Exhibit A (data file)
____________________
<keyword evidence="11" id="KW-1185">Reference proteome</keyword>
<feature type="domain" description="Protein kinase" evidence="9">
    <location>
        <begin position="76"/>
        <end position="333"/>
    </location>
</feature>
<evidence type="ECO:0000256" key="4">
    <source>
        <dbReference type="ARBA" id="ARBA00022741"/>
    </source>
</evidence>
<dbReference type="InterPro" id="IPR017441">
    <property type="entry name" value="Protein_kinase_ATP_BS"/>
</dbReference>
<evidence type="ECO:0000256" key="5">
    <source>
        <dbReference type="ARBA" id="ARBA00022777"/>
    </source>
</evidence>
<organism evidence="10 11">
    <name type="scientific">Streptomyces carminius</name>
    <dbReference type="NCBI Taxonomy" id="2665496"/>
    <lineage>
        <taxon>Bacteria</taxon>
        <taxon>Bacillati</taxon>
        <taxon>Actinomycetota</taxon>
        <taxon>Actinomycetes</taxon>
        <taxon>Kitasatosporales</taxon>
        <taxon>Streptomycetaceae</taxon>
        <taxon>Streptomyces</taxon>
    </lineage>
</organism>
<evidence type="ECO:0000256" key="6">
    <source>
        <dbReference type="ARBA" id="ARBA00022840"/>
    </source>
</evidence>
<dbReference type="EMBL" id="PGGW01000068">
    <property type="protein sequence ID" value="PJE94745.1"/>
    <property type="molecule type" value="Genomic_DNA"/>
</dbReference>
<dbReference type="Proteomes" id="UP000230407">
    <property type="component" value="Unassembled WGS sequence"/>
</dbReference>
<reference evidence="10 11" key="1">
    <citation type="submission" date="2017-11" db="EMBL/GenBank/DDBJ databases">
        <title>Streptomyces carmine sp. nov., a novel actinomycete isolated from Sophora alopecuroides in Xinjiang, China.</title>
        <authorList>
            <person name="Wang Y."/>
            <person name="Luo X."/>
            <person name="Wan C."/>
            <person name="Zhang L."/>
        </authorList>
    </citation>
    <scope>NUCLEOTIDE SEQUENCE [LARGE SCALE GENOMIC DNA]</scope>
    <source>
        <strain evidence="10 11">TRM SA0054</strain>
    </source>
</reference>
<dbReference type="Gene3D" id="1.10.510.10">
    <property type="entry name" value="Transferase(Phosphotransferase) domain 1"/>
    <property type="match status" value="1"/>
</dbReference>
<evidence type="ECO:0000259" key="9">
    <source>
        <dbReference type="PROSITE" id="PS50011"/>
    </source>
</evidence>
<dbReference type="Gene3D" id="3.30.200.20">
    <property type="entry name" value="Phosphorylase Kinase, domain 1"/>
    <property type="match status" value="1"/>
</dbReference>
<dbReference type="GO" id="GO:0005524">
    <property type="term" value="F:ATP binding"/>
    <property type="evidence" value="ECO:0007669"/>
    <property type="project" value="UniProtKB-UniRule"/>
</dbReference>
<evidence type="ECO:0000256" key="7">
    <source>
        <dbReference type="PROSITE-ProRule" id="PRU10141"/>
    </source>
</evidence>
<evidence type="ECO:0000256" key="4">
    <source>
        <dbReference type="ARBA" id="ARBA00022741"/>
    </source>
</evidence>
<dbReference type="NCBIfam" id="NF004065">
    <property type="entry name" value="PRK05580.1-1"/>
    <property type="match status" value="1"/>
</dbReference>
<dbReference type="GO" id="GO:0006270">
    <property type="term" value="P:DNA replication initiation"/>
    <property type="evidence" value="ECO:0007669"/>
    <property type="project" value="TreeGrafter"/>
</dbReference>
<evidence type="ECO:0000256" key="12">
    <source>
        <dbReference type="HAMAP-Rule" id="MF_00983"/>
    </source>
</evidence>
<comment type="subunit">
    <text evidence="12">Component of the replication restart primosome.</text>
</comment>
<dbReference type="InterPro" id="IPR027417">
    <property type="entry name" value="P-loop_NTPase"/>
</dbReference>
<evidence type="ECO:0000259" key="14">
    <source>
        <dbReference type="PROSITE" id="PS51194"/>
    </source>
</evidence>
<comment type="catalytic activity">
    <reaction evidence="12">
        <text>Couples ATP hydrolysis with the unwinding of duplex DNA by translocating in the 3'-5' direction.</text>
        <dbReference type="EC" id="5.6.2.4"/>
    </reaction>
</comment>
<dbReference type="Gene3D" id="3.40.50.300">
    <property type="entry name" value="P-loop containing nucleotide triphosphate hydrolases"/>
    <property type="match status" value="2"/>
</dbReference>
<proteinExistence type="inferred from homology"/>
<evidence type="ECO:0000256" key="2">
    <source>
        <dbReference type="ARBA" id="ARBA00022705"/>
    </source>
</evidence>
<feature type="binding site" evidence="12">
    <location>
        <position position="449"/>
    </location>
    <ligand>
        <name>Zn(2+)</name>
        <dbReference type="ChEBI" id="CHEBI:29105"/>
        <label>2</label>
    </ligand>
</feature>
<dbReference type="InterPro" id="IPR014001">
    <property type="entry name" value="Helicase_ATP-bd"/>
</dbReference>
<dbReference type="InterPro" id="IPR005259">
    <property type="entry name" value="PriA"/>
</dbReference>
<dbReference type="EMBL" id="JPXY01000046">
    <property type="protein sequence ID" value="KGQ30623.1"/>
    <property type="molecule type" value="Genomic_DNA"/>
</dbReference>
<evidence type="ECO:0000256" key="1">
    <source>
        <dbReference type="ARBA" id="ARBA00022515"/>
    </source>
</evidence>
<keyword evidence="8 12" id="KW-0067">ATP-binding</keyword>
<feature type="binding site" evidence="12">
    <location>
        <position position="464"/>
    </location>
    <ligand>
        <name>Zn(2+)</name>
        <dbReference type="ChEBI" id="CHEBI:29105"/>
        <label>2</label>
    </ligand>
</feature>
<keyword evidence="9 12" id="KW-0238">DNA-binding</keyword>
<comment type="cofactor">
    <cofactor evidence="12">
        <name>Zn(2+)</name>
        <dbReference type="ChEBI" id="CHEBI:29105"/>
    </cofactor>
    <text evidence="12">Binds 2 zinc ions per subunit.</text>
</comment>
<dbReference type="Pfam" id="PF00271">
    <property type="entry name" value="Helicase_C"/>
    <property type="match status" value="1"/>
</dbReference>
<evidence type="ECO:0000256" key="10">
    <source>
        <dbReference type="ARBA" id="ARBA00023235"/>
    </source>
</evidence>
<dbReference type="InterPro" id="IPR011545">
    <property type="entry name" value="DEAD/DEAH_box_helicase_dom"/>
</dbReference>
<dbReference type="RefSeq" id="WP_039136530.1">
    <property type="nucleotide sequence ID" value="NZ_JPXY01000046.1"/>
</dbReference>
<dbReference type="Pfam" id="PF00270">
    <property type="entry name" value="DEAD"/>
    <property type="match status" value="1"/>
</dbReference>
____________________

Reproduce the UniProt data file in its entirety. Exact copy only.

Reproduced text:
<keyword evidence="11" id="KW-1185">Reference proteome</keyword>
<feature type="domain" description="Protein kinase" evidence="9">
    <location>
        <begin position="76"/>
        <end position="333"/>
    </location>
</feature>
<evidence type="ECO:0000256" key="4">
    <source>
        <dbReference type="ARBA" id="ARBA00022741"/>
    </source>
</evidence>
<dbReference type="InterPro" id="IPR017441">
    <property type="entry name" value="Protein_kinase_ATP_BS"/>
</dbReference>
<evidence type="ECO:0000256" key="5">
    <source>
        <dbReference type="ARBA" id="ARBA00022777"/>
    </source>
</evidence>
<organism evidence="10 11">
    <name type="scientific">Streptomyces carminius</name>
    <dbReference type="NCBI Taxonomy" id="2665496"/>
    <lineage>
        <taxon>Bacteria</taxon>
        <taxon>Bacillati</taxon>
        <taxon>Actinomycetota</taxon>
        <taxon>Actinomycetes</taxon>
        <taxon>Kitasatosporales</taxon>
        <taxon>Streptomycetaceae</taxon>
        <taxon>Streptomyces</taxon>
    </lineage>
</organism>
<evidence type="ECO:0000256" key="6">
    <source>
        <dbReference type="ARBA" id="ARBA00022840"/>
    </source>
</evidence>
<dbReference type="EMBL" id="PGGW01000068">
    <property type="protein sequence ID" value="PJE94745.1"/>
    <property type="molecule type" value="Genomic_DNA"/>
</dbReference>
<dbReference type="Proteomes" id="UP000230407">
    <property type="component" value="Unassembled WGS sequence"/>
</dbReference>
<reference evidence="10 11" key="1">
    <citation type="submission" date="2017-11" db="EMBL/GenBank/DDBJ databases">
        <title>Streptomyces carmine sp. nov., a novel actinomycete isolated from Sophora alopecuroides in Xinjiang, China.</title>
        <authorList>
            <person name="Wang Y."/>
            <person name="Luo X."/>
            <person name="Wan C."/>
            <person name="Zhang L."/>
        </authorList>
    </citation>
    <scope>NUCLEOTIDE SEQUENCE [LARGE SCALE GENOMIC DNA]</scope>
    <source>
        <strain evidence="10 11">TRM SA0054</strain>
    </source>
</reference>
<dbReference type="Gene3D" id="1.10.510.10">
    <property type="entry name" value="Transferase(Phosphotransferase) domain 1"/>
    <property type="match status" value="1"/>
</dbReference>
<evidence type="ECO:0000259" key="9">
    <source>
        <dbReference type="PROSITE" id="PS50011"/>
    </source>
</evidence>
<dbReference type="Gene3D" id="3.30.200.20">
    <property type="entry name" value="Phosphorylase Kinase, domain 1"/>
    <property type="match status" value="1"/>
</dbReference>
<dbReference type="GO" id="GO:0005524">
    <property type="term" value="F:ATP binding"/>
    <property type="evidence" value="ECO:0007669"/>
    <property type="project" value="UniProtKB-UniRule"/>
</dbReference>
<evidence type="ECO:0000256" key="7">
    <source>
        <dbReference type="PROSITE-ProRule" id="PRU10141"/>
    </source>
</evidence>
<evidence type="ECO:0000256" key="4">
    <source>
        <dbReference type="ARBA" id="ARBA00022741"/>
    </source>
</evidence>
<dbReference type="NCBIfam" id="NF004065">
    <property type="entry name" value="PRK05580.1-1"/>
    <property type="match status" value="1"/>
</dbReference>
<dbReference type="GO" id="GO:0006270">
    <property type="term" value="P:DNA replication initiation"/>
    <property type="evidence" value="ECO:0007669"/>
    <property type="project" value="TreeGrafter"/>
</dbReference>
<evidence type="ECO:0000256" key="12">
    <source>
        <dbReference type="HAMAP-Rule" id="MF_00983"/>
    </source>
</evidence>
<comment type="subunit">
    <text evidence="12">Component of the replication restart primosome.</text>
</comment>
<dbReference type="InterPro" id="IPR027417">
    <property type="entry name" value="P-loop_NTPase"/>
</dbReference>
<evidence type="ECO:0000259" key="14">
    <source>
        <dbReference type="PROSITE" id="PS51194"/>
    </source>
</evidence>
<comment type="catalytic activity">
    <reaction evidence="12">
        <text>Couples ATP hydrolysis with the unwinding of duplex DNA by translocating in the 3'-5' direction.</text>
        <dbReference type="EC" id="5.6.2.4"/>
    </reaction>
</comment>
<dbReference type="Gene3D" id="3.40.50.300">
    <property type="entry name" value="P-loop containing nucleotide triphosphate hydrolases"/>
    <property type="match status" value="2"/>
</dbReference>
<proteinExistence type="inferred from homology"/>
<evidence type="ECO:0000256" key="2">
    <source>
        <dbReference type="ARBA" id="ARBA00022705"/>
    </source>
</evidence>
<feature type="binding site" evidence="12">
    <location>
        <position position="449"/>
    </location>
    <ligand>
        <name>Zn(2+)</name>
        <dbReference type="ChEBI" id="CHEBI:29105"/>
        <label>2</label>
    </ligand>
</feature>
<dbReference type="InterPro" id="IPR014001">
    <property type="entry name" value="Helicase_ATP-bd"/>
</dbReference>
<dbReference type="InterPro" id="IPR005259">
    <property type="entry name" value="PriA"/>
</dbReference>
<dbReference type="EMBL" id="JPXY01000046">
    <property type="protein sequence ID" value="KGQ30623.1"/>
    <property type="molecule type" value="Genomic_DNA"/>
</dbReference>
<evidence type="ECO:0000256" key="1">
    <source>
        <dbReference type="ARBA" id="ARBA00022515"/>
    </source>
</evidence>
<keyword evidence="8 12" id="KW-0067">ATP-binding</keyword>
<feature type="binding site" evidence="12">
    <location>
        <position position="464"/>
    </location>
    <ligand>
        <name>Zn(2+)</name>
        <dbReference type="ChEBI" id="CHEBI:29105"/>
        <label>2</label>
    </ligand>
</feature>
<keyword evidence="9 12" id="KW-0238">DNA-binding</keyword>
<comment type="cofactor">
    <cofactor evidence="12">
        <name>Zn(2+)</name>
        <dbReference type="ChEBI" id="CHEBI:29105"/>
    </cofactor>
    <text evidence="12">Binds 2 zinc ions per subunit.</text>
</comment>
<dbReference type="Pfam" id="PF00271">
    <property type="entry name" value="Helicase_C"/>
    <property type="match status" value="1"/>
</dbReference>
<evidence type="ECO:0000256" key="10">
    <source>
        <dbReference type="ARBA" id="ARBA00023235"/>
    </source>
</evidence>
<dbReference type="InterPro" id="IPR011545">
    <property type="entry name" value="DEAD/DEAH_box_helicase_dom"/>
</dbReference>
<dbReference type="RefSeq" id="WP_039136530.1">
    <property type="nucleotide sequence ID" value="NZ_JPXY01000046.1"/>
</dbReference>
<dbReference type="Pfam" id="PF00270">
    <property type="entry name" value="DEAD"/>
    <property type="match status" value="1"/>
</dbReference>